Stroke can be a very debilitating condition and patients who have been affected show better results from recovery if they are given access to higher intensity, greater duration rehabilitative therapy. However, our current practices for rehabilitation are limited for many patients due to various reasons such as cost or access. Over in the Cramer lab, we conduct research in stroke rehabilitation and neuroimaging to explore emerging therapies, improve brain repair and reduce disability. Currently the lab is focusing research efforts on trying to make stroke recovery an easier and more cost effective solution.
Patients are able to use a computerized gaming system at home to practice their therapy and exercises. Therapists were able to adjust game and exercise settings such as level of difficulty to provide just enough challenge to keep patients motivated and engaged. Just as scientific techniques and technology evolve, our lab evolves and advances as well. In a day and age where people are only a button click away and computers are getting more powerful and more portable, we are striving to adapt this technology to new medical rehabilitation practices to improve arm and hand function. One of our major projects utilized some of the currently available technology, adapting it for use in a telerehabilitation system. Patients were able to use a computerized gaming system, set up in their home, to practice their therapy and exercises. Patients were contacted during their home therapy via videoconference calls to evaluate progress and discuss issues. Therapists were able to adjust game and exercise settings such as level of difficulty to provide just enough challenge to keep patients motivated and engaged.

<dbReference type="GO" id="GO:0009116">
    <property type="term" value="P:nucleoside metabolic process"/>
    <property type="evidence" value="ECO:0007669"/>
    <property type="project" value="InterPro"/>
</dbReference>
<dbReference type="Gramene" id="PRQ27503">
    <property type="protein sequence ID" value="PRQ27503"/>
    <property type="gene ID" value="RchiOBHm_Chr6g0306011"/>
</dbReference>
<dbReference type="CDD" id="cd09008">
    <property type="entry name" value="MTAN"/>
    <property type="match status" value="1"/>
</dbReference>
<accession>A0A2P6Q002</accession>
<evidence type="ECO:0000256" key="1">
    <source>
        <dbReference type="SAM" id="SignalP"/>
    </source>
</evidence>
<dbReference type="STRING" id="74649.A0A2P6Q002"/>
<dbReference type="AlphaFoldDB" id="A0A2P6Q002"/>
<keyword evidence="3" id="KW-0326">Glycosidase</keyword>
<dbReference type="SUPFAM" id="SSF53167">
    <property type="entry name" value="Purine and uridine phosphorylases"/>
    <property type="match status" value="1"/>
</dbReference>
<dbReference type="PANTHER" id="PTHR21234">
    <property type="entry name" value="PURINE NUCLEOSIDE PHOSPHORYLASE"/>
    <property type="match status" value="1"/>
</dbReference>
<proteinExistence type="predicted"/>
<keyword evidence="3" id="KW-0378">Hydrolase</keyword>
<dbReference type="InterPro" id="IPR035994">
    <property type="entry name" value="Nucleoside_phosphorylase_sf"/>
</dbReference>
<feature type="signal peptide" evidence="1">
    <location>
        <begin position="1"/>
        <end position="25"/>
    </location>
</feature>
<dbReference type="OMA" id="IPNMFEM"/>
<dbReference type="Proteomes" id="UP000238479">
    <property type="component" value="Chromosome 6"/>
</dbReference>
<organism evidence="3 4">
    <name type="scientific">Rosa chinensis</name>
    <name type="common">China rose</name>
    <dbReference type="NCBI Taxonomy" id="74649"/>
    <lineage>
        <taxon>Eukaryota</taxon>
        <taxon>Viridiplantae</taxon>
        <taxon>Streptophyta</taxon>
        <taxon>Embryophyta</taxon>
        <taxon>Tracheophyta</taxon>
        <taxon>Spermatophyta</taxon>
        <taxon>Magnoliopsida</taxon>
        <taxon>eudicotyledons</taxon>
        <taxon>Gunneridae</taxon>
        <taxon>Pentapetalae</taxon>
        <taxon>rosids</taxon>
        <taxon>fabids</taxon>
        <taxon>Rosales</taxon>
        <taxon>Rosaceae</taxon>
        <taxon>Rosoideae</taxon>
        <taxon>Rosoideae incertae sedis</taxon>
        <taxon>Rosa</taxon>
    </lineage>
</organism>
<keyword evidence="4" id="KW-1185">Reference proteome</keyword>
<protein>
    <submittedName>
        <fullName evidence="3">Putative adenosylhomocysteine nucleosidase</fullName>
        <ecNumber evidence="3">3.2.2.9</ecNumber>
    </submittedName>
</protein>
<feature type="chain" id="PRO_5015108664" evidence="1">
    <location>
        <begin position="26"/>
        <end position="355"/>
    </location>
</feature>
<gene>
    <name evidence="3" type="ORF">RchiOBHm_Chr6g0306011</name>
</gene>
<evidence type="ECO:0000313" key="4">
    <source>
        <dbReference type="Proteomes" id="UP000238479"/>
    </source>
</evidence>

Turning traditional therapy into virtual reality games familiar to people, such as simon says, duck hunt, black jack and poker, provided patients with an enjoyable and fun experience and provided an amazing compliance rate of 97.9% in our pilot study. Patients also made significant gains in arm and hand function on scales used to test for disability post-stroke. We are now evolving our telerehabilitation studies even further by expanding our original computer system with new games and commercially available USB devices repurposed for therapy. This exciting new multi-site study will allow us to expand our discoveries providing the opportunity to bring telerehabilitation into the homes of patients across the nation. We are currently in the planning stages of this project but enrollment will soon be open across multiple sites across the country.
Now you may be wondering how we fit into a stem cell facility if we are focusing on rehabilitation and not on stem cell research. We believe that in order for stem cell therapy to be effective in people, they need an outlet to retrain what was lost. Finding the best techniques for rehab and seeing significant results in patients without stem cell therapy can only be furthered when stem cell therapy advances and becomes a more commonplace practice. These types of rehabilitation programs can only boost the effectiveness of stem cell therapies and provide maximum impact and the best outcomes for our patients. As science and technology advance we can only imagine how they’ll be adapted to better humankind.
Robert Zhou started as an undergraduate at UC Irvine when he joined Dr. Cramer’s lab as a student research associate. He has been working with Dr. Cramer on various projects for two years and is now an administrative and clinical research coordinator. He is working on the new telerehabilitation project and hopes more people will be able to take advantage of this new technology.